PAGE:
2. Return Line Filters: The return line is another location for filters. Return line filters are located on the return line just before the line enters the reservoir. This is to prevent generated or ingested contaminants from entering the reservoir. They are usually installed in systems that don’t have large reservoirs that enable debris to settle out of the fluid. These filters can be offered with ratings from 3-25 microns. But a common rating of 10 microns is typical.
Return line filters are capable of high filtering efficiency at an economical cost because they have sufficient pressure available to force the fluid through the filter media without collapsing the filter housing. This in combination with its very low velocity makes a return-line filter nearly a must in most systems.
3. Pressure Line Filters: Pressure line filters are usually located at the discharge of the pump and where system components, such as valves, have low dirt tolerance. This protects system components that are located immediately downstream of the pump, because they trap very fine particles from the fluid that leaves the pump. Pressure line filters usually have elements with 1-5 microns and have a beta ratio of above 50. Pressure line filters and their housings are designed to withstand full system pressure, and any cyclic pulses generated by variations in the pump operation. These requirements make pressure line filters more expensive than both the suction line filters and return line filters. Pressure line filters are generally limited in application due to their high initial and ongoing cost.
1. Confirm the filter is in good working condition.
2. Ensure the flush material is available to the filter.
3. Line up the filter in the flow line. The filter can be lined up in series or in parallel depending on the efficiency and operational provision.
4. Check to ensure the filter differential-pressure gauges tapped at the ends of the filters are in place and in good working condition. Filter differential is the parameter that describes the status of the filter at all times. In some instances, concentration changes, increases in the thickness of cake deposit, or even the conductive properties of filtrates are used as the driving force across filters.
5. Commission the filter by placing isolation valves between the filters. The flush filter downstream valve should be placed before the upstream valve so as to prevent the septum from damage due to pressure buildup. During shutdown, the reverse is the case.
6. Confirm the filter operating pressures and differential pressures are normal.
To Divert Filter Flow
In a lube oil and flush filter application where provisions are made for diversion due to poor filter performance, operators need to divert the process flow through the standby filter. To accommodate this diversion:
1. Place a valve downstream of the standby filter to be commissioned.
2. Close the upstream valve of the filter in service, and place the upstream valve of the standby filter simultaneously.
3. Close the valve downstream of the filter in service when its pressure dropped. Then completely shut it off by double blocking its isolation valve.
The above causes are mostly applicable to flush filters. Lube oil filters are provided with diversion arms that direct the settings of the flow through the filters. The arm is normally in the form of a handy valve built for that purpose. It is simply turned as described by design and labeled thereby. Operators should therefore be familiar with the diversion techniques labeled by the vendor.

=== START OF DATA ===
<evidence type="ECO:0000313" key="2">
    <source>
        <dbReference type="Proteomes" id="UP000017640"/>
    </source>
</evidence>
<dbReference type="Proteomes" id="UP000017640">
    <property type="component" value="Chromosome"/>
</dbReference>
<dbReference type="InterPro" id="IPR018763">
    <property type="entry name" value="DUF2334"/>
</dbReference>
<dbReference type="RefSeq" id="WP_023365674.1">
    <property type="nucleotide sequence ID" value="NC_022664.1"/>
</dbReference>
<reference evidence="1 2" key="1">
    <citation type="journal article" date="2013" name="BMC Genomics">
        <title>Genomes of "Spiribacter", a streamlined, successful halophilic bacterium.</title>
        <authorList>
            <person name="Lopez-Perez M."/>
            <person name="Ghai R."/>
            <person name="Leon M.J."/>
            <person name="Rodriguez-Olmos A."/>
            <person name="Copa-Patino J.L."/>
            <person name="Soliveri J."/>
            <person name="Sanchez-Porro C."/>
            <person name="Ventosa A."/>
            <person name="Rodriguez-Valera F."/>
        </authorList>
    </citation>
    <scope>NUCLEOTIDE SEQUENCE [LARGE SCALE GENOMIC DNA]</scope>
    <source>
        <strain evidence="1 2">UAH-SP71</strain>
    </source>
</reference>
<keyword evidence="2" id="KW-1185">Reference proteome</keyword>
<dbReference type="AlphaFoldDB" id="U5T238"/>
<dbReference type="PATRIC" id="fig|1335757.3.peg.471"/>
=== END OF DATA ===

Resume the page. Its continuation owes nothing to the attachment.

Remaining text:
To Prepare Filters for Maintenance
The following is based on the maintenance procedure for process filters, such as rotary vacuum filters, sand filters, and, to some extent, clay treaters. These are process equipment used directly in line, unlike flush oil and air filters used on process utilities.
1. Most importantly, make sure that the filter is isolated. Double blocking and spade blinding (used for positive isolation) is required when any hot work on the filter is necessary. Spading is recommended where flammable process fluids are employed.
2. Drain out any hydrocarbon to the close system.
3. Open the vent and air purge to the atmosphere. However, flammables are to be flared until no traces are noticed when work or entry is required.
4. Open the man ways and authorize entry when its safety is guaranteed.
These are only some of the basic maintenance preparation requirements for process filters found in diverse use.
As noted earlier, there is a range of filter types in use in process plants. These filters are either small in size (instrument air filters), average in size (flush filters and lube oil filters), or large (sand filters and rotary vacuum filters). Users should review the operating procedure of all of their filters. Filter efficiency reduces the rate of cleaning and the frequency of switching of filters assembled in parallel during operations.
Chikezie Nwaoha previously completed a term as an operator (student trainee) with Port Harcourt Refining Company in Nigeria (PHRC, www.nnpcgroup.com/phrc.htm) and is currently working as a process engineer for Tranos Contracting Ltd. He is also in the process of conducting research for a book titled “Process Plant Equipment Operations and Control.” As part of his research, Mr. Nwaoha has authored over 25 engineering articles in leading international journals. He is a member of SPE, IMechE, ICE, IGEM and Nigerian Gas Association (NGA, www.nigeriangasassociation.org). He is also an ambassador for IMechE in Nigeria. He has a degree in Petroleum Engineering from the Federal University of Technology, Owerri, Nigeria. Mr. Nwaoha can be reached at firstname.lastname@example.org, +234-703-135-3749.